High cholesterol (clinically known as hyperlipidemia) is a common problem for people in the U.S. It’s estimated that around 93 million adults aged 20 and older have cholesterol levels higher than those recommended by the medical establishment, according to the Centers for Disease Control and Prevention (CDC). High cholesterol can put you at risk of developing serious complications such as coronary heart disease, heart attack, and stroke.
Since the symptoms of high cholesterol are not usually obvious, it’s important to understand what cholesterol actually is and the common risk factors involved. Here is what you should know…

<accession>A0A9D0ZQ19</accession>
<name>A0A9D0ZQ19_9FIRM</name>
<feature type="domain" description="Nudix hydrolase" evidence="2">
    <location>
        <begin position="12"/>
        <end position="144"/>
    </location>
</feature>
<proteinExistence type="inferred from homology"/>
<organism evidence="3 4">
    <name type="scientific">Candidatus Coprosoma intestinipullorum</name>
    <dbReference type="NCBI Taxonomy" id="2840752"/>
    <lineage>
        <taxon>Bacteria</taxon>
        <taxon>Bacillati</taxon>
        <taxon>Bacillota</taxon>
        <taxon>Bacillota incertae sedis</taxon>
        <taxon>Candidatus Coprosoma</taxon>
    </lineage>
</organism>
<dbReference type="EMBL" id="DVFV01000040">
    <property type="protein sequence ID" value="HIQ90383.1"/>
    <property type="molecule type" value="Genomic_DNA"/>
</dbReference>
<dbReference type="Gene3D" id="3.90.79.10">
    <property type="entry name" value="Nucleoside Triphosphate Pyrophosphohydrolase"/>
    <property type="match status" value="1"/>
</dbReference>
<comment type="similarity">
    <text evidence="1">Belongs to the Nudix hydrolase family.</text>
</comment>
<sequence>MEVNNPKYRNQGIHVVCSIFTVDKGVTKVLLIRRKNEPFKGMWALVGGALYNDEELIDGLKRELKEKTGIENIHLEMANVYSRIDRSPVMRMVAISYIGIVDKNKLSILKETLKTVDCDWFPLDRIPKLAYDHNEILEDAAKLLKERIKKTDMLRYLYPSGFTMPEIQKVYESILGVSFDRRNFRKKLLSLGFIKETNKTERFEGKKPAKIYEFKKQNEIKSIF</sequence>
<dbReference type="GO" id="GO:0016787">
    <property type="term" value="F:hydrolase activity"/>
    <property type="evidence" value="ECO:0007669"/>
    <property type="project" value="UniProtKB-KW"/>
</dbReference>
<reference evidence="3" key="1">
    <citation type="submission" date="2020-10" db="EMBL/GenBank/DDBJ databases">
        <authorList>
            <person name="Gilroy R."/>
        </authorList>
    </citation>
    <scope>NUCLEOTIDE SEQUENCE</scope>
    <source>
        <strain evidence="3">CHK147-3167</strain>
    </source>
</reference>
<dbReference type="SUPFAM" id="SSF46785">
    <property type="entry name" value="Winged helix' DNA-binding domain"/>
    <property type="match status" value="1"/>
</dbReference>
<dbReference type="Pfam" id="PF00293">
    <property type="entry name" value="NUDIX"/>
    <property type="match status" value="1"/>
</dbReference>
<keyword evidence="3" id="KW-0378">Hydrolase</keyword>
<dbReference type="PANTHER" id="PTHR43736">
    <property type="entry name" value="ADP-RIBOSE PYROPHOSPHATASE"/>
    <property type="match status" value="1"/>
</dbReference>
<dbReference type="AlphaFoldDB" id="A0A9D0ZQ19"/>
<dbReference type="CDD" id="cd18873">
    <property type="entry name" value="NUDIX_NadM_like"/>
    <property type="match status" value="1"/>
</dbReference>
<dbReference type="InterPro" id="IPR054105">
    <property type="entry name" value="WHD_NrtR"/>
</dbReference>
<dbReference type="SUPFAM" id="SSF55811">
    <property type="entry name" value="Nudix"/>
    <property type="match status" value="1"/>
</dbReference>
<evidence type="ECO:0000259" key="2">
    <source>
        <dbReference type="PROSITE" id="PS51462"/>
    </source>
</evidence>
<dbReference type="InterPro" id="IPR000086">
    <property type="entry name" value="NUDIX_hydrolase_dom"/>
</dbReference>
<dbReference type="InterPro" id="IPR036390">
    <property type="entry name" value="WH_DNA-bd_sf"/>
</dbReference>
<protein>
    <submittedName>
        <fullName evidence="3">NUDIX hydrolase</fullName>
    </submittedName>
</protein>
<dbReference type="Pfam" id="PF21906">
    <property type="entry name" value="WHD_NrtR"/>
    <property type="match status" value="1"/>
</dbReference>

What Is High Cholesterol?
The first step to achieving healthy cholesterol levels is to understand what they even mean. According to Healthline, cholesterol is a fatty substance produced by your liver. It’s essential for producing cell membranes, vitamin D, and certain hormones.
The problem is that cholesterol does not dissolve in water, so it needs to be transported through the bloodstream. Lipoproteins help make this happen. When you have high cholesterol, fatty deposits build up in your blood vessels (a condition referred to clinically as atherosclerosis). This makes it difficult for blood to flow through your heart, brain, and other important arteries.